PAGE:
This scrap of paper was found among my gradfather's possessions. It is a summary of postings for the 4th Machine Gun Battalion of the First Brigade.
The 4th Machine Gun Battalion was a unit of the Second Infantry Division. See WWI, 1917 -1918, Army History Divisions, Second Division.
The Second Infantry Division, known as the Indianhead Division was organized in October of 1917 from units of the Regular Army and Marines. It was formed in Bourmont, France under the temporary command of Brig. Gen. Doyen, and later, Maj. Gen. Omar Bundy, and Maj. Gen. James Harbord.. For most of the intense action, command was under Marine Major General John A. Le Juene.
On March 16, 1918, the Second Division took up relatively quiet positions on the St-Mihiel Salient between Verdun and St-Mihiel. This was the Toulen - Troyen Sector. The Second Division mingled with French units and repulsed successfully several German attacks particularly on the night of April 13th - 14th. On May 13th, the Division was withdrawn to Chaumont-en-Vexin (Oise) in preparation for further action.
On May 27th, the Germans began an offensive between Aisne and the Marne River. From June 1st -3rd the Second Division replaced exhausted French troops at Montreuil-aux-Lions on a 12 kilometer front blocking the German advance to Paris. The Germans were soon exhausted and ceased their advance.
On June 4th, the Second Division commenced a series of attacks. The village of Bouresches was taken, Belleau Woods was occupied, and by July 1st, Vaux and Bois de la Roche were taken. After 40 days of action and the loss of 9,000 men, the Second Division was relieved.
On July 18th, the Second Division returned to action as a part of the Allies' Aisne - Marne Offensive. Along with the First Division and First Moroccan Division, the Allies attacked from the west near Soissons. The Second Divison advanced 8 kilometers in 26 hours through successive defensive trenches and past numerous machine gun nests and artillery. The division lost 5,000 men but captured 3,000 German prisoners and 75 guns in addition to taking the German positions at Beaupauraire Farm, Vaucastille, and Vierzy. Finally, on the night of July 19 - 20, French units relieved the Second Division.
From August 6 - 16th, the Second Division took up French positions on the Marbache Sector, until they were relieved by the 82nd Division.
St-Mihiel Offensive. This was to be the first American operation conducted under the command of General Black Jack Pershing. The attack almost ended before it began. At the end of August, Marshall Foch entered General Pershing's command and told him he had changed his mind. Foch wished to conduct a grand assault all along the front under the commands of the French and British using two-thirds of the American First Army in support. Pershing famously refused and committed himself to completing the St-Mihiel Offensive and then shifting to support the campaign crossing the Meuse River into the Argonne.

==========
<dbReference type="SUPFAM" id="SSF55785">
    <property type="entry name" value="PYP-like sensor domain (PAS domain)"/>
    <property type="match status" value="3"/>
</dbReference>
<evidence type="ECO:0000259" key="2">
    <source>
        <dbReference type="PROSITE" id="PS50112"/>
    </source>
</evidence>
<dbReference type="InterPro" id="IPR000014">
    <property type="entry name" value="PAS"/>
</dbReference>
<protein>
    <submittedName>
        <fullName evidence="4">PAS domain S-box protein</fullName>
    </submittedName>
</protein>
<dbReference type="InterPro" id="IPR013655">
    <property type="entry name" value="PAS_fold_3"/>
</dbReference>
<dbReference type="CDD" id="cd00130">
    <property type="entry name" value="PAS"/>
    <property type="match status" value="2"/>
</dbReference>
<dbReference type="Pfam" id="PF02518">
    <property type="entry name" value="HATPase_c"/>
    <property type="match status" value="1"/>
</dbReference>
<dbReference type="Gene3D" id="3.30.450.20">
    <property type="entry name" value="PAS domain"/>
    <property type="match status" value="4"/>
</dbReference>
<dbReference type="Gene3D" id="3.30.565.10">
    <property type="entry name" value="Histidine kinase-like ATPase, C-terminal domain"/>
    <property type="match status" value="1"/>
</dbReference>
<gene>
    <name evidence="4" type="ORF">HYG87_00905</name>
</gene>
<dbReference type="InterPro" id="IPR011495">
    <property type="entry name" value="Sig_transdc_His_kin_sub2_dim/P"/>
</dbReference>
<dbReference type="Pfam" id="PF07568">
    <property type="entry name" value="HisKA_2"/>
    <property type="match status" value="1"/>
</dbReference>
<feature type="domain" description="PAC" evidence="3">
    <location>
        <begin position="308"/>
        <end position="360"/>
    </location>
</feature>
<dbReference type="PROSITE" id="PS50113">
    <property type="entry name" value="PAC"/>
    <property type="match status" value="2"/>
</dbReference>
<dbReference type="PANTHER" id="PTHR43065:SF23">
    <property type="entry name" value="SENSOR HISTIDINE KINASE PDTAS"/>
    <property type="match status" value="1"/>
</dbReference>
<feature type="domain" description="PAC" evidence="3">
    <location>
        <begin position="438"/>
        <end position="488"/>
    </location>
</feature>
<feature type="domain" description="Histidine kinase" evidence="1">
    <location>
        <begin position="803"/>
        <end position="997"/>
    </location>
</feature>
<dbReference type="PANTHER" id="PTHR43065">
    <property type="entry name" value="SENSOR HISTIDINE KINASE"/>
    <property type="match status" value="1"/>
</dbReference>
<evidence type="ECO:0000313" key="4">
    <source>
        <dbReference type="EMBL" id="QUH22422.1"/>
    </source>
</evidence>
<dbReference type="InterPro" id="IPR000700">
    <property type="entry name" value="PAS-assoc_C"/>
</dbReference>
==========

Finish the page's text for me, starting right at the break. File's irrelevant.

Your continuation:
The exchange between Foch and Pershing reportedly went like this:
'Do you wish to take part in the battle?' Foch shrilled, his mustaches vibrating. 'As an American army and in no other way!' Pershing roared.Something about Everything Military, Meuse-Argonne
The Second Division formed up on the left flank of the 1st American Corp on the south side of the salient near Limey. The attack began on September 12 and the Second Division advanced through Remenauville, Thiaucourt, and Jaulney. On the night of September 15 - 16th, it was relieved by the 78th Division and removed near the ancient city of Toul.
This is a portion of a map from Wikipedia commons dealing with the St-Mihiel Offensive.
Following the reduction of the St-Mihiel Salient, the Allies commenced an offensive in the Meuse-Argonne, also called the Battle of Argonne Forest. The operation was under the command of Marshall Foch. It contained the combined French 4th and 5th Armies as well as General Pershing's First Corp.The Second Division was, at this time under the command of Lt. Gen. Robert L. Bullard.
The attack called for the Allied Forces to cross the Meuse River into the Argonne Forest with over a million Allied soldiers, 135,000 of whom were French. The attack commenced on September 26, 1918 with the French 4th Army attacking from Champagne. The American First Corp, just north of Verdun, attacked to the right of the French with the Second Division supporting the French. The Second Division moved first to Chalene-sur-Marne and thence to Suippe. On the night of October 2-3, it entered the front line northwest of Somme-Py. In four days of intense fighting, the Second Division took Medeah Farm, Blanc Mont Ridge, and the ground up to St. Etienne-Orfeuil road.During these engagements, the Second Division suffered losses of 5,400 men while taking prisoner 2,300 German soldiers.
The Second Division was relieved on the night of October 2-3 and moved east to rejoin the First Corp.This movement required the Second Division to move through St. Menehould, les Islettes, and the Argonne Forest. It then located near Eremont in relief. On October 31st, the Second Division moved to the front relieving the the 42nd Division at a point south of St.Georges.
The general attack began on November 1, 1918. Once in action, the Second Division took St. Georges and Landres-et-St.Georges. They continued through the woods at Bois de Hazois and captured the towns of Lardreville, Chennery, and Bayonville. In a series of night manueveurs, the Second Division moved through the woods at Bois de la Follie.continuing, they passed through Fosse, Nouart, and the Bois de Belval. On the 10th and 11th, the Second Division was able to cross the Meuse River at Letanne.
During this final operation the Division took 12,026 prisoners while sustaining 25,076 casualties.
This needs to be completed....